FLORIDA, United States, Monday November 21, 2016 – As forecasters had been predicting all last week, a tropical depression has formed over the southwestern Caribbean. And weather experts say it will become Tropical Storm Otto either later today or tomorrow.
The cluster of showers and thunderstorms that was being monitored for development over the past week developed a full circulation early this morning.
— NHC Atlantic Ops (@NHC_Atlantic) November 21, 2016
In its first advisory at 4 a.m., the National Hurricane Centre (NHC) in Miami said the depression which had maximum sustained winds near 35 miles per hour, was about 170 miles east southeast of San Andres Island and 300 miles east of Bluefields, Nicaragua.
It was stationary at the time, and had been for several hours, and the NHC said little movement is during the day, but it should start to move slowly toward the west tomorrow.
If sustained winds achieve 39 miles per hour, the threshold for a tropical storm will be reached and the system would be named Tropical Storm Otto.
The NHC said slow strengthening is forecast during the next 48 hours, and the depression is expected to become a storm later today or tonight.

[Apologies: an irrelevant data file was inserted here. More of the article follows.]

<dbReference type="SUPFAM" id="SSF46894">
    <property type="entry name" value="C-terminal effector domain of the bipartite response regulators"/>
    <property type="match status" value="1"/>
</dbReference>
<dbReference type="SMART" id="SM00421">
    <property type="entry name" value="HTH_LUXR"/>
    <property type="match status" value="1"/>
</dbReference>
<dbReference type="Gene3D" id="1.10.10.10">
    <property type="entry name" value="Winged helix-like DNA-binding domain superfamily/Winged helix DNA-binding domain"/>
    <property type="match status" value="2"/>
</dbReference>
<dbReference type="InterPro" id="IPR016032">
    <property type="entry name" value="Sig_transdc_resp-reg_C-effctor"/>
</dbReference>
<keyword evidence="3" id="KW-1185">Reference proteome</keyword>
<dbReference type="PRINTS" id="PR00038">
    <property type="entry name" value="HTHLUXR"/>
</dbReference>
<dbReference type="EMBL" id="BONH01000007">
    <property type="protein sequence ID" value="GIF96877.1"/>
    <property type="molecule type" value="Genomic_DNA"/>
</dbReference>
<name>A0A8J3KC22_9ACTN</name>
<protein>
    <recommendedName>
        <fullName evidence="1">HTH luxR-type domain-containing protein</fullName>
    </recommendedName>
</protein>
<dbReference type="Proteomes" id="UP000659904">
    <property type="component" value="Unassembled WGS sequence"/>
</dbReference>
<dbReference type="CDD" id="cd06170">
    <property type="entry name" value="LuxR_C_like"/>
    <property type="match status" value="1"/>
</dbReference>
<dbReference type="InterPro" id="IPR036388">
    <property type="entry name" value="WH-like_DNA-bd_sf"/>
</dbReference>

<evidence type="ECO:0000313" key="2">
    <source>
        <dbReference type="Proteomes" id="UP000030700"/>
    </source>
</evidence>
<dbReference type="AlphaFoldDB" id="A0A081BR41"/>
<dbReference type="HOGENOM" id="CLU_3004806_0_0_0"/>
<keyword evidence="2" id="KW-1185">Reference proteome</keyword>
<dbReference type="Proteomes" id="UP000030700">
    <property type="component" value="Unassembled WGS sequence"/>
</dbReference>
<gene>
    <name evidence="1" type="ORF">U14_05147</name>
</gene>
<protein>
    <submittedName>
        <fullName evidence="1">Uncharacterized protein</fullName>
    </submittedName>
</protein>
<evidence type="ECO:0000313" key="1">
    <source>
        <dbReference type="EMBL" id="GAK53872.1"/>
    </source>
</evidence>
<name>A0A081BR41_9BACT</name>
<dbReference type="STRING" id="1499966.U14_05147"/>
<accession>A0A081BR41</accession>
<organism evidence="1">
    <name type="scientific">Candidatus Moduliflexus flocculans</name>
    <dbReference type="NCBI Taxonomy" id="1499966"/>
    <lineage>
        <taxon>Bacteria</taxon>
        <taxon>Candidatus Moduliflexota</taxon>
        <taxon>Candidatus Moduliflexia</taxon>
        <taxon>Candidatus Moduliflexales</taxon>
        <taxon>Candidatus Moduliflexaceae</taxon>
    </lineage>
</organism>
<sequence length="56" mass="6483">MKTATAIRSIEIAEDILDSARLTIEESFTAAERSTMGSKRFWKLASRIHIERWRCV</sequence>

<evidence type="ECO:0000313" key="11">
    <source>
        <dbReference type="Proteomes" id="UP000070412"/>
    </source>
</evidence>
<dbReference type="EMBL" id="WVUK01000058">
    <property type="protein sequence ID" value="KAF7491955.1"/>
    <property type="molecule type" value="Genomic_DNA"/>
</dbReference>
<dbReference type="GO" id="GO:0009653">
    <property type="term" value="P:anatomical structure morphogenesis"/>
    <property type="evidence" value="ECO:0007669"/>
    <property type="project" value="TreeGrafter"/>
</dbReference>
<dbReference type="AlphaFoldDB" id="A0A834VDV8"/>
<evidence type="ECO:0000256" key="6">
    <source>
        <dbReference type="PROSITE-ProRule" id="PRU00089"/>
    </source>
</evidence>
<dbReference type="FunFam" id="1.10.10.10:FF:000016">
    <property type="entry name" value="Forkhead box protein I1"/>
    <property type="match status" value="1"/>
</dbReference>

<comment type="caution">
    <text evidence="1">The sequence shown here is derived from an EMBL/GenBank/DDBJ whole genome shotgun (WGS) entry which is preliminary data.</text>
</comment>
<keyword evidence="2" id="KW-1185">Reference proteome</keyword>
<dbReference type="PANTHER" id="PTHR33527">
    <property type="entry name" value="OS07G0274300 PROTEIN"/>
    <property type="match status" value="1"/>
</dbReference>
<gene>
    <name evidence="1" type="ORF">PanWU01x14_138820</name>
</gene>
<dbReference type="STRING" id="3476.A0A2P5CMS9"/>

— Lissette Gonzalez (@LissetteCBS4) November 21, 2016
Areas from Honduras to Nicaragua, Costa Rica, Panama and Colombia will be at the greatest risk for torrential downpours and locally gusty thunderstorms through this week.
According to AccuWeather senior meteorologist Alex Sosnowski, it is unlikely that the centre of the system will reach areas from Cuba to Hispaniola and Puerto Rico due to a swath of dry air to the north.
However, even if the centre of the anticipated system fails to physically move across these areas, heavy rain can extend well away from the centre. As a result, Sosnowski said, people from Haiti and the Dominican Republic and Puerto Rico should still be prepared for localized downpours.
According to hurricane researcher and meteorologist Dr. Philip Klotzbach of Colorado State University, the most recent tropical storm to form this late in the season, which ends on November 30, was Odette in 2003. The last major November hurricane in the Atlantic was Hurricane Paloma in 2009. According to the NHC, the Category 4 Paloma was the second-strongest November hurricane on record.